Interview: Celebrating 15 years as a professional entertainer and about to embark on a farewell tour of Luxembourg, magician David Goldrake is looking forward to his next challenge--breaking into the circuit in his new hometown of Las Vegas.
David Goldrake had huge dreams when he first started out on his career as a professional magician. He still has those dreams, though he realises they were maybe a little over ambitious 15 years ago.
“As I lived here and worked here, a lot of them did not come true. I am not where I wanted to be when I thought about it 15 years ago. But I am further than I would have imagined if I had been realistic at the time.” Indeed, Goldrake says that back then he was constantly torn between trying to realise his dreams and the inner voices that were telling him he wouldn’t make it--voices fuelled by many of those around him who fed him negative vibes.
He thought he would have already been established in the United States by 2015.
But that dream is about to come true, as Goldrake is going to move to Las Vegas next spring. “I am very excited. It’s a very different market. What happens in Luxembourg, stays in Luxembourg, and slowly dies in Luxembourg,” he says paraphrasing the cliché about his new hometown, but loading it with negative connotation.
He cites the spectacular show he did for National Day Eve in 2010--suspended in a box over the Petrusse valley, he escaped before it blew open and appeared seconds later in a window of a building some 100 metres away. “There were 30,000 spectators, who were obviously not there just for that, but nevertheless witnessed it. RTL showed a couple of seconds. David Blaine did a similar stunt in London, and the world talked about it.”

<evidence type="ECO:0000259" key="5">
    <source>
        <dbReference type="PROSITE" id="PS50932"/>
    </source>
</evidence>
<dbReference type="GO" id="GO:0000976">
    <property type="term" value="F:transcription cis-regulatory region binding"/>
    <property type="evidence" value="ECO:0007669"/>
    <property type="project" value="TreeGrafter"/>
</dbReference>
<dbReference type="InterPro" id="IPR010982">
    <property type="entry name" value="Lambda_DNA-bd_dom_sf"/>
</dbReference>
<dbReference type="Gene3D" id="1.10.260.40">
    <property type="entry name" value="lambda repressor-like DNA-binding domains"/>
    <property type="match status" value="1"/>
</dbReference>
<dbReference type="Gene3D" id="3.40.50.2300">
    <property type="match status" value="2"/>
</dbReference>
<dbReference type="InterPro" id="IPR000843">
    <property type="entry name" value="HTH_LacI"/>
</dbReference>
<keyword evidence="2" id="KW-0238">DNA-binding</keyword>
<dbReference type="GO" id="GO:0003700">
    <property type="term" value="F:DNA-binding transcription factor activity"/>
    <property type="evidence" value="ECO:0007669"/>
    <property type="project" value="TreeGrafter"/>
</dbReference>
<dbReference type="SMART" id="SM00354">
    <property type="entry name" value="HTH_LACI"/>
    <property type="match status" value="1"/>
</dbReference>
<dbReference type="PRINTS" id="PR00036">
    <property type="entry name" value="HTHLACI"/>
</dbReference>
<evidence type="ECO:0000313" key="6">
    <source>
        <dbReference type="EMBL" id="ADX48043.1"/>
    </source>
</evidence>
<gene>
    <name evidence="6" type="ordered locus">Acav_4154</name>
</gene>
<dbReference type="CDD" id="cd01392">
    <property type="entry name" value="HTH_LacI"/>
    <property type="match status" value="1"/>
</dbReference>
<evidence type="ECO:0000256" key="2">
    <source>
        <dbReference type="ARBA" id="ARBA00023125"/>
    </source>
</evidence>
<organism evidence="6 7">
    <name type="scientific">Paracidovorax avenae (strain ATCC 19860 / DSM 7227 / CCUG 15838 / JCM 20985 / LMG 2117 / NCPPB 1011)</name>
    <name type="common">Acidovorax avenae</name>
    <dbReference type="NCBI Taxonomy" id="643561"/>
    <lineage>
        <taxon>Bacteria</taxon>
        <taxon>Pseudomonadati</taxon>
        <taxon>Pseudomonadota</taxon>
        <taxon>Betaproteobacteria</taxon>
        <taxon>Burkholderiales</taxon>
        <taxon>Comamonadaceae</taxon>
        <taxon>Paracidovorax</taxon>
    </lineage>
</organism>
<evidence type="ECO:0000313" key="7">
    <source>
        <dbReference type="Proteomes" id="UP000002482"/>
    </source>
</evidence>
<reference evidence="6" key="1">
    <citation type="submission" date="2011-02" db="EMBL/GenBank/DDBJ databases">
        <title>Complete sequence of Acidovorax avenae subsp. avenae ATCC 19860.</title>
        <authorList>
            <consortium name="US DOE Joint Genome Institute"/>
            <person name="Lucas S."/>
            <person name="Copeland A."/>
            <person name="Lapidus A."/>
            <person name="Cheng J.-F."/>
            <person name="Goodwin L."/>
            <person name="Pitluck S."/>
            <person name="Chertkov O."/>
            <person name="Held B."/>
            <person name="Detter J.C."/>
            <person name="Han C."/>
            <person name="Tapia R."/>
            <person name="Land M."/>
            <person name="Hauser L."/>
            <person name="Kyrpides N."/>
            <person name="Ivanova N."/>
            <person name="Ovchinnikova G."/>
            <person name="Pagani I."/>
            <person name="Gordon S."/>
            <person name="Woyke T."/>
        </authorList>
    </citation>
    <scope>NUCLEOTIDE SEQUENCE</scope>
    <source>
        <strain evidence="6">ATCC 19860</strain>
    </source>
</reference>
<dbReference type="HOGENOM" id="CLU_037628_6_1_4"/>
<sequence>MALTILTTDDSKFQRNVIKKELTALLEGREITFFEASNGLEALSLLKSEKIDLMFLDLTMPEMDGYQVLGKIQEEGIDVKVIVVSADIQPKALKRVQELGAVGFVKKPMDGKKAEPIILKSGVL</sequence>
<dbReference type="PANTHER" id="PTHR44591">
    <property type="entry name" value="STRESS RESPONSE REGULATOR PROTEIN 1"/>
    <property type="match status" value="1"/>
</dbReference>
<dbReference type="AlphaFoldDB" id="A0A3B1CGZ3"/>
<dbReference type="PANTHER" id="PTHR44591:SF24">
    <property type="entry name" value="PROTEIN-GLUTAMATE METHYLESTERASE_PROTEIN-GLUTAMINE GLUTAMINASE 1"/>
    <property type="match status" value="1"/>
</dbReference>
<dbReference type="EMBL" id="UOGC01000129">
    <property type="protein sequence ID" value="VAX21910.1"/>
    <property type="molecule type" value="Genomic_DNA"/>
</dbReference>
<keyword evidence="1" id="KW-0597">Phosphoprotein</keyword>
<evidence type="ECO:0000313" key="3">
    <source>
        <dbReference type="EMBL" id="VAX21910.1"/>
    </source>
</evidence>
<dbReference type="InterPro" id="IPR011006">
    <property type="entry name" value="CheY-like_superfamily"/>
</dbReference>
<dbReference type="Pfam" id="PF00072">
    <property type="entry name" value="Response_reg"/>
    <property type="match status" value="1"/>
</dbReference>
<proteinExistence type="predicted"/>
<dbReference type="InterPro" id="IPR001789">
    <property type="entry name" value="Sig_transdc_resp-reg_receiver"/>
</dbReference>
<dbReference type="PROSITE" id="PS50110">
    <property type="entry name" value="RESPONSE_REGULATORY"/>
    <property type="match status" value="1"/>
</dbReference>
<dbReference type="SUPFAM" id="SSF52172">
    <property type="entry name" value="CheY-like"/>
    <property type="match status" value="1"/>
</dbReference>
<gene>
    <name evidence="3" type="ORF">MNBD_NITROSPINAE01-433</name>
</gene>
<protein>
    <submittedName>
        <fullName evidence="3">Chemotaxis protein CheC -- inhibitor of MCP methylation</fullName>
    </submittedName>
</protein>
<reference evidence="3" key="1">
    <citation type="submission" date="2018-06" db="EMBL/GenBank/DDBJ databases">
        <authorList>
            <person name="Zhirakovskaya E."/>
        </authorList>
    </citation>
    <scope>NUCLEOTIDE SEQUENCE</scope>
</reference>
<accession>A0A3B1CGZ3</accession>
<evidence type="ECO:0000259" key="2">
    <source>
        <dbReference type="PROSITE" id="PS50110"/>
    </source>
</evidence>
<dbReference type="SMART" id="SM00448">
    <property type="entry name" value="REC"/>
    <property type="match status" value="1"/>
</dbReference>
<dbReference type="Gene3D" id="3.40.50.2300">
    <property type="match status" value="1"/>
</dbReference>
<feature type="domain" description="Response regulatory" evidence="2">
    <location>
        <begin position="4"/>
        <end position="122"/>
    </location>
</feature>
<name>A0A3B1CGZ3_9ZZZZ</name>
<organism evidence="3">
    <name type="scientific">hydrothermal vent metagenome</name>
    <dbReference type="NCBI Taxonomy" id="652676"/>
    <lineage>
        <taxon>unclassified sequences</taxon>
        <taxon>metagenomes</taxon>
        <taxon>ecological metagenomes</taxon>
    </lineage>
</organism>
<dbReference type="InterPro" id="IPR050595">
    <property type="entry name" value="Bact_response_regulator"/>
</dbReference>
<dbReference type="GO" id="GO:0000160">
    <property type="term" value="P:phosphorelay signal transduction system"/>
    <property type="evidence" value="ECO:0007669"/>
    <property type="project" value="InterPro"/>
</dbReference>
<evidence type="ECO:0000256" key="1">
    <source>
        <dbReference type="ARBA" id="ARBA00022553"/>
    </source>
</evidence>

He says that in his business he needs a global network. “Here you need to make 20 more moves than in the United States,” says Goldrake. None of the crew on the current tour comes from Luxembourg, which makes the logistics all the more expensive. “We don’t really have the facilities here for an artist. I think if you want to survive, you have to make your choice and take responsibility for your own career and life, which is what I finally decided to do. In the US if you want to be an actor, you go to New York or LA. In magic it’s the same. It’s a logical extension to go to Vegas and give it a shot there.”
Best European Illusionist 2014
In November Goldrake will pick up an award as Best European Illusionist 2014. “It’s a great hook with which to move to the US,” he says with some pride.
So will he be changing his style to suit US audiences? “That’s a good question. There are differences in culture and in energy. I always compare energy to the heartbeat--you adapt to the audience and slowly both hearts beat together. I have a lot of things that are very continental and European, and amazingly enough they like it--but I don’t know if that will work in the long run.”
One great asset Goldrake does have is his linguistic ability. He speaks seven languages fluently, which allows him to connect immediately with audiences and will help when dealing with tourists in Vegas and could also help break into the lucrative conventions market.
His farewell tour in Luxembourg, which will include some proceeds going to local charity Le chemin de l’école, is one of his most ambitious yet. It explores the darker side of human nature--fear, desire, greed... It will include some spectacular tricks and stunts, including making a member of the audience disappear, stealing one million euros and 3D projection mapping. It also features Goldrake’s own version of Harry Houdini’s water torture cell--he is fascinated with the history and craft of magic and has a library containing several thousand books on the subject.
So as he bids Luxembourg goodbye, how optimistic is Goldrake about the future? “I am enthusiastic. I don’t know whether it is optimism. I am aware that it is not going to be easy. But the soil is more fertile than it is here.”